Elizondo seemed concerned that his opponents, as people at best tangentially experienced with the public edication system, simply were not prepared for this particular job.  He seemed to think that for unqualified people to run for this office just because it’s there is an insult to the teaching profession, to parents, and to public education in general.

This is all particularly troubling because we are talking about educational leadership, so the impact of the public policy decisions made will have far reaching implications.These individuals simply do not have the the requisite experience or crententials to be elected education leaders on the county board of education.  This fact is what motivated me to run for this position. One could argue the limited experiences of two of my opponents could be the basis for a seat on a community college board, but that is for another place and time.

In the end, the decision is for the voters to make, but as a parent and taxpayer, I know what I am looking for in educational K-12 leadership and I hope my neighbors do also.

The interesting thing about Elizondo’s writing here, which matches what I’ve heard him say in person, is that he really wasn’t planning on seeking the seat.  He’s running because two of the names who got onto the ballot when Long Pham bailed for his apparently doomed Assembly race were a person who objects to the public education system, as well as science — and one who is generally viewed as greedy, lying, power-mad, and unbalanced.  (The remaining candidate, Kenneth Nguyen, doesn’t have a website, but does have some nice signs and Santa Ana City Council endorsements.

The notion of running for a seat not for personal advantage, but to prevent others from feeding an extremist agenda (or from profiting from the job), is sort of unusual — but then, from the moment that Long Pham chose to run for City Council to try to help Republicans clear the 69th Assembly District seat for nominal Democrat Tom Daly, which meant moving their candidate elsewhere, this has been a very unusual race.  At least there is one candidate who seems like he belongs there.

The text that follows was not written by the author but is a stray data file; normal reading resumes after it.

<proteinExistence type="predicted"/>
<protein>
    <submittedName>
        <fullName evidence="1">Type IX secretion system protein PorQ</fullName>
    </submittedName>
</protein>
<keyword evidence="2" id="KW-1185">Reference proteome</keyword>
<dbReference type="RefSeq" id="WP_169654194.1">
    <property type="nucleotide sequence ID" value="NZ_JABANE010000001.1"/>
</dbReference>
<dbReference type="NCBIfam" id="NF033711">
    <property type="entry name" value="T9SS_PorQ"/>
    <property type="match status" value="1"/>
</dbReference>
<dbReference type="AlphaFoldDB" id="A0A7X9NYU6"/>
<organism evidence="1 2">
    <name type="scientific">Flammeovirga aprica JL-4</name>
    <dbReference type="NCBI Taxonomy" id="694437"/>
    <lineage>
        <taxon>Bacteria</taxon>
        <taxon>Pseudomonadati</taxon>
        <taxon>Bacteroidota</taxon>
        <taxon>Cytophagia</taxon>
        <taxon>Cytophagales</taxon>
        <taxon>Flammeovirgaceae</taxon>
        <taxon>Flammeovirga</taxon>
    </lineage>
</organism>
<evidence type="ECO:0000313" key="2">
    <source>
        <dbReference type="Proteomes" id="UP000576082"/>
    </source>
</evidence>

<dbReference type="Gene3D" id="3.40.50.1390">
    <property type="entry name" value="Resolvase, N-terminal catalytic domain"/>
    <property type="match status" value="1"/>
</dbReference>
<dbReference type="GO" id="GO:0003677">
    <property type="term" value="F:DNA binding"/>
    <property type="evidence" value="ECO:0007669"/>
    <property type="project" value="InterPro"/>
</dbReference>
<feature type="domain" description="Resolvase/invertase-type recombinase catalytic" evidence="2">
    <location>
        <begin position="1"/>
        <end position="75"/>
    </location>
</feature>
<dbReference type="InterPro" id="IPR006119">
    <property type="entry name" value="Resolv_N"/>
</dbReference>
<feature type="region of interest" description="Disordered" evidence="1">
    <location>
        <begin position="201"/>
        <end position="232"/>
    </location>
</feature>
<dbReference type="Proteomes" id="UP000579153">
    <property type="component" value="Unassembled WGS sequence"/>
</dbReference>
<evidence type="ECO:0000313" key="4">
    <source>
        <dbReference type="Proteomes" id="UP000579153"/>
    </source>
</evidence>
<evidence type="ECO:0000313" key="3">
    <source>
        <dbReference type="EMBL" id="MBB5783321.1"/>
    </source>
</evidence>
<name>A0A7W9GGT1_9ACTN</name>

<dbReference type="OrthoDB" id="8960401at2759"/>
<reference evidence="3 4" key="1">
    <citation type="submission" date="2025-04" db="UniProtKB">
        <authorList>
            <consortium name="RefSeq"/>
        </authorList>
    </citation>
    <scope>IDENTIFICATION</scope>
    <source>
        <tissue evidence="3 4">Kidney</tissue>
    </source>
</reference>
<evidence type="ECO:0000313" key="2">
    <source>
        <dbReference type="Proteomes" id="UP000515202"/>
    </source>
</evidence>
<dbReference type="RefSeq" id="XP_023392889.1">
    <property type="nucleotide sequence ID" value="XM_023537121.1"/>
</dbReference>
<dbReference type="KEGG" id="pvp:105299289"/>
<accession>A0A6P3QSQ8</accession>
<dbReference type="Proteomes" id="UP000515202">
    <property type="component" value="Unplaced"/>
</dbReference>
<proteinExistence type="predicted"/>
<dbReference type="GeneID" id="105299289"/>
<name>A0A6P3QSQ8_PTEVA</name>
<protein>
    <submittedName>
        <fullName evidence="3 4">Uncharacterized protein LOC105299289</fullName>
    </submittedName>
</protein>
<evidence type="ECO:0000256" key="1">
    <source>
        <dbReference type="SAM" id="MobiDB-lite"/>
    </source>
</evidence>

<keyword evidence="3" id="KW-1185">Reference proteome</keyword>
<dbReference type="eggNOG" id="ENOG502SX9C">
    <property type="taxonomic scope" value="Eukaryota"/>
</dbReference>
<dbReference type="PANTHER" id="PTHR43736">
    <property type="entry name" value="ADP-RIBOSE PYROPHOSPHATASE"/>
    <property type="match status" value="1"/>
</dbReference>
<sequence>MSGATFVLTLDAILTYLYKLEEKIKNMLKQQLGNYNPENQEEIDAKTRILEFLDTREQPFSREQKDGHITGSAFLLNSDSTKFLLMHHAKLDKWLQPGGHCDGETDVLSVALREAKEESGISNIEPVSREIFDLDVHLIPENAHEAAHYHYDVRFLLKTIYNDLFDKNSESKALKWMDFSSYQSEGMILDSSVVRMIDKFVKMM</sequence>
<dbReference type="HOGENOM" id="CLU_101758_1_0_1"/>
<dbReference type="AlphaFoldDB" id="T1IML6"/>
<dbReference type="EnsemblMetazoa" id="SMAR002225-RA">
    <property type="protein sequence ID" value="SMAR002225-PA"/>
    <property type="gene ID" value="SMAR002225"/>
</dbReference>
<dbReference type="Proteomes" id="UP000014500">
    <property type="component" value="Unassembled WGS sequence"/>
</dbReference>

About Greg Diamond

Somewhat verbose attorney, semi-disabled and semi-retired, residing in northwest Brea. Occasionally ran for office against jerks who otherwise would have gonr unopposed. Got 45% of the vote against Bob Huff for State Senate in 2012; Josh Newman then won the seat in 2016. In 2014 became the first attorney to challenge OCDA Tony Rackauckas since 2002; Todd Spitzer then won that seat in 2018. Every time he's run against some rotten incumbent, the *next* person to challenge them wins! He's OK with that. Corrupt party hacks hate him. He's OK with that too. He does advise some local campaigns informally and (so far) without compensation. (If that last bit changes, he will declare the interest.) His daughter is a professional campaign treasurer. He doesn't usually know whom she and her firm represent. Whether they do so never influences his endorsements or coverage. (He does have his own strong opinions.) But when he does check campaign finance forms, he is often happily surprised to learn that good candidates he respects often DO hire her firm. (Maybe bad ones are scared off by his relationship with her, but they needn't be.)